Developing Modules

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Creating new modules, or enhancing an existing module is simple. Modules are written in python, however, due to our framework, non-programmers can implement advanced logic and deploy local modules. Modules allow the gateway to communicate with various automation devices using any type of protocol and communication method.

Getting Started

The following articles walk you step by step on building a custom module. It starts off slowly and continues to build in complexity and function.

  1. Building your first module - A quick guide on building your first module.
  2. Controlling devices - Learn how to control devices and receive status updates from devices.
  3. Magic features - Learn about magic attributes, functions & methods, and files.
  4. Hooking into hooks - Hooks allows modules to interact closely with the Yombo gateway framework. They make it possible to see all commands being sent, statistics being generated, and more.
  5. Version control - It's importing to save your work and track changes to your work. This article discusses the use of git as a revision tracking system. You can skip this step if you know git.
  6. localmodule.ini - To test or use the module locally without publishing it publicly, use the localmodule.ini file.
  7. Publishing your module - Distribute your module for others to use. Yombo allows modules to be marked for download and installation.

Getting the most from libraries

The libraries provide a lot of useful functionality and provide easy to use components to handle common and/or complex tasks. For example, if you want to know if it's light or dark outside, use the States module. If you want to know the operating system being used, use the Atoms module. If you want to know if the moon, Saturn, or any planet is above or below the horizon, use the time's library.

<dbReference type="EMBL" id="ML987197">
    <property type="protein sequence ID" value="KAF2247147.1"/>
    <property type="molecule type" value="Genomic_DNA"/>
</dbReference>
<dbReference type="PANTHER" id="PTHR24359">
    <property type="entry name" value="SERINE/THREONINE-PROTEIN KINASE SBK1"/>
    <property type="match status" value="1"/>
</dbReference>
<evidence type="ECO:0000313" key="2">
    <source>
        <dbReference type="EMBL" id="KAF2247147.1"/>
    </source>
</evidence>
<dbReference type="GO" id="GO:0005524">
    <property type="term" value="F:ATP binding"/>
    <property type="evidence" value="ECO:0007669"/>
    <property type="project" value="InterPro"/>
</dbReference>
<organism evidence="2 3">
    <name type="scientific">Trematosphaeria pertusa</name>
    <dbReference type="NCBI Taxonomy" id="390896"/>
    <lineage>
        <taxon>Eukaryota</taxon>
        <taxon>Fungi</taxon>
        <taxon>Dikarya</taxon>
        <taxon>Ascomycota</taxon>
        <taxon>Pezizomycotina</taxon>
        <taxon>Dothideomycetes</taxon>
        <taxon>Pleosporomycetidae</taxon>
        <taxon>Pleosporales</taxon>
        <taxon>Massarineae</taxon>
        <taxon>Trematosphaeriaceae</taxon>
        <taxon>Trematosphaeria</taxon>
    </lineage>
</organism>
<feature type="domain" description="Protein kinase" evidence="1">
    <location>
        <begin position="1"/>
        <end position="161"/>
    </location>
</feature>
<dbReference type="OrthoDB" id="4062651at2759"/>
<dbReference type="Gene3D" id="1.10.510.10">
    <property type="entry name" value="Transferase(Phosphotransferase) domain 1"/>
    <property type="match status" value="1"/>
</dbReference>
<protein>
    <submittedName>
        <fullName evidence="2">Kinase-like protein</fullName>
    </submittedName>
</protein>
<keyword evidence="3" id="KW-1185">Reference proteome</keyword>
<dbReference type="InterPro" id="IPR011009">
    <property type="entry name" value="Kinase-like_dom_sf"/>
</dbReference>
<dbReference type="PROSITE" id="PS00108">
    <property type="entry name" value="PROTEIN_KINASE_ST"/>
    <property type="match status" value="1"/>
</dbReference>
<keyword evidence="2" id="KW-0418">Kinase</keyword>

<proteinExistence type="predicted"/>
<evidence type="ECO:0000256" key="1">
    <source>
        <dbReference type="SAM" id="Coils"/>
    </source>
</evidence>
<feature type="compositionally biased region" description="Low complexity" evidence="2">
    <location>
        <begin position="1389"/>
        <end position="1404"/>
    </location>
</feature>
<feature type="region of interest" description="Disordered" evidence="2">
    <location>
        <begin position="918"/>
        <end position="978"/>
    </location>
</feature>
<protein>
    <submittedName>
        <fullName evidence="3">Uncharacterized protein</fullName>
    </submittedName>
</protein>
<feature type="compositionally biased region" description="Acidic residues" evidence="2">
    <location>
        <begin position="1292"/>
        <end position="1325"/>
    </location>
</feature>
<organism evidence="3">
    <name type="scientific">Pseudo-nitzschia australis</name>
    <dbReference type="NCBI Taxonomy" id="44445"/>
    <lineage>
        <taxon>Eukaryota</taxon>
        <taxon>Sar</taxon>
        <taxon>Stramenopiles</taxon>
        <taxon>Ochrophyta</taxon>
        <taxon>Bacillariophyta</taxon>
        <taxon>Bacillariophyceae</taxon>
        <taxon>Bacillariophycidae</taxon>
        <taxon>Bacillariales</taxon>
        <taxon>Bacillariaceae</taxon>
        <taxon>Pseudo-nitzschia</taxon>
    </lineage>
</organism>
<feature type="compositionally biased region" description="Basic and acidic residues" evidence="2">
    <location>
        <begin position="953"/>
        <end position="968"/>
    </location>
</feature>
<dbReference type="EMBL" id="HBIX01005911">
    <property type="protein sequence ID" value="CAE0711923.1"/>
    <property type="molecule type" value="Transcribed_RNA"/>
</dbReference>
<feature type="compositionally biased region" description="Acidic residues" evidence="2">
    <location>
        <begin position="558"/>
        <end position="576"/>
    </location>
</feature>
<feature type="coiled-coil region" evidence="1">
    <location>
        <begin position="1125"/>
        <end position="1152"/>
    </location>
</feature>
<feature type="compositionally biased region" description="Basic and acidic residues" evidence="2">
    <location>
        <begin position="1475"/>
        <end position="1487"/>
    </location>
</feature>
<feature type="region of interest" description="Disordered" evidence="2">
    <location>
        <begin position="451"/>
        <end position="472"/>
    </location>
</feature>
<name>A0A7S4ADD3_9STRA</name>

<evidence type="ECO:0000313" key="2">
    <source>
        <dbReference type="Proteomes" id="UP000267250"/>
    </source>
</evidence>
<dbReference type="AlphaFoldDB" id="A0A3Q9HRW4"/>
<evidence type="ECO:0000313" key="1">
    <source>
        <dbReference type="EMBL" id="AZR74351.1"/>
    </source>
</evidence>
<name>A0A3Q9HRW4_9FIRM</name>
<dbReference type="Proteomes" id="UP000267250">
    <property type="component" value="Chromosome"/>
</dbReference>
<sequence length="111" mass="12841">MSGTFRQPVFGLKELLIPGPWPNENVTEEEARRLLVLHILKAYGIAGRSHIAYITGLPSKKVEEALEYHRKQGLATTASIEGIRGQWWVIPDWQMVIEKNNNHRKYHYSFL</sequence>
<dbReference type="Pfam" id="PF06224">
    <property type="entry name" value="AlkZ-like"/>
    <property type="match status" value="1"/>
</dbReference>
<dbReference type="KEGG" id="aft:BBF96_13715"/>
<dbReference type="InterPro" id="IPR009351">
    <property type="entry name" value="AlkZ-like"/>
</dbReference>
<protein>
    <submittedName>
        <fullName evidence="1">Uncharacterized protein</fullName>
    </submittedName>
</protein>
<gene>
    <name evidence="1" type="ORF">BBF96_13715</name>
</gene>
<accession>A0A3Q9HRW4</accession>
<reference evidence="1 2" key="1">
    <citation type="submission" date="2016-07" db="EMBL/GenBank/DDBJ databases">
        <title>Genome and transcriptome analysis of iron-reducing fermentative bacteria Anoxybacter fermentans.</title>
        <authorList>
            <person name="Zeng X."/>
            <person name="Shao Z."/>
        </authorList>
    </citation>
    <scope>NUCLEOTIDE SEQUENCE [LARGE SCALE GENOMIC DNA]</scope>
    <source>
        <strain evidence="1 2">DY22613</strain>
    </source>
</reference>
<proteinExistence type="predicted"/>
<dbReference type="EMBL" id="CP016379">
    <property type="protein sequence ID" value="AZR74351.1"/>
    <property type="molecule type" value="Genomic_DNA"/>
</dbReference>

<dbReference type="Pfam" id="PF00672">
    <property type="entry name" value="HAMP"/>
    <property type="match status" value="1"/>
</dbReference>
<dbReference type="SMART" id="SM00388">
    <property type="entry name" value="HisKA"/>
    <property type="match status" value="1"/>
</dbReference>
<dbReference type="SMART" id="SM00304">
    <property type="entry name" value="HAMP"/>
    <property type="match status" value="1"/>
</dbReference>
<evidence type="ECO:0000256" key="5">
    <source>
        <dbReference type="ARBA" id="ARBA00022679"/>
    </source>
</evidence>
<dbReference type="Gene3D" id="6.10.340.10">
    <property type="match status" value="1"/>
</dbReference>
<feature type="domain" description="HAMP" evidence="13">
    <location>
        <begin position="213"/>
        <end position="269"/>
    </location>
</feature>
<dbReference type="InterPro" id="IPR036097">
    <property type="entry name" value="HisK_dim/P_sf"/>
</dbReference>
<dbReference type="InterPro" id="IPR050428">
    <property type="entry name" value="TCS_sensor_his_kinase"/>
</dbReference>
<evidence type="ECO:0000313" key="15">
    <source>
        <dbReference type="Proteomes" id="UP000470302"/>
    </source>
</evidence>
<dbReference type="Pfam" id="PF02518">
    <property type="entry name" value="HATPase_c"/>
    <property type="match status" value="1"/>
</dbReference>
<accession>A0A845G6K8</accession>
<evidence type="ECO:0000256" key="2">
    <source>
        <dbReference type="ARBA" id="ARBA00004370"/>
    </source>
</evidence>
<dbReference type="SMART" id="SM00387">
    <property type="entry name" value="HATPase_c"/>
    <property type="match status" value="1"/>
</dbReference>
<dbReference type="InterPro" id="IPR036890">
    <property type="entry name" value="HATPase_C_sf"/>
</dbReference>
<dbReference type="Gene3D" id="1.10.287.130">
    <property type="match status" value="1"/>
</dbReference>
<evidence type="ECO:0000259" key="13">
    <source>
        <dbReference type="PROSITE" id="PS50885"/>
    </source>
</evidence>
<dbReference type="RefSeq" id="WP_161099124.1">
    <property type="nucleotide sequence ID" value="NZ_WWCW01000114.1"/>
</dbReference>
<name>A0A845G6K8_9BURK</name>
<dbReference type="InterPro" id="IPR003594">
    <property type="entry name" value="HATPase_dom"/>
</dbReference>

Check out the full list of libraries available.


Exceptions are raised when an error is caught or something bad happened.

Utility Functions

Utility functions are provided to help a module developer get through a task faster. Such as, seeing if a value exists in a dictionary, or convert a string to a bool (True/False). For these, and much more, see Utility Functions from the source code documentation.

See Utilities documentation for more.

Other References

  • Device class - The device class is responsible for tracking device status and issuing commands.
  • API - Documentation for API.Yombo.Net - Manage various items for a Yombo Gateway, including it's devices and configuration.
  • Runtime data reference - See currently available commands, input types, device types, and more.

Module Types

Yombo modules can consist of three kinds of modules:

  1. Command modules are responsible for receiving commands for a specific device type (example: X10 Lamp module), and formatting the command into a usable form for an interface module.
  2. Interface modules are responsible for interacting with devices on the outside world. For example, they interact with USB devices, serial port, IO ports, network devices, file system, or anything that can be imagined. They receive commands from command modules and send device status updates to command modules. Think of interface modules as the glue between a command and the end device.
  3. Logic modules don't manage any specific device, however, they can send commands to be processed by command modules. In the demo module below, this is considered a logic module.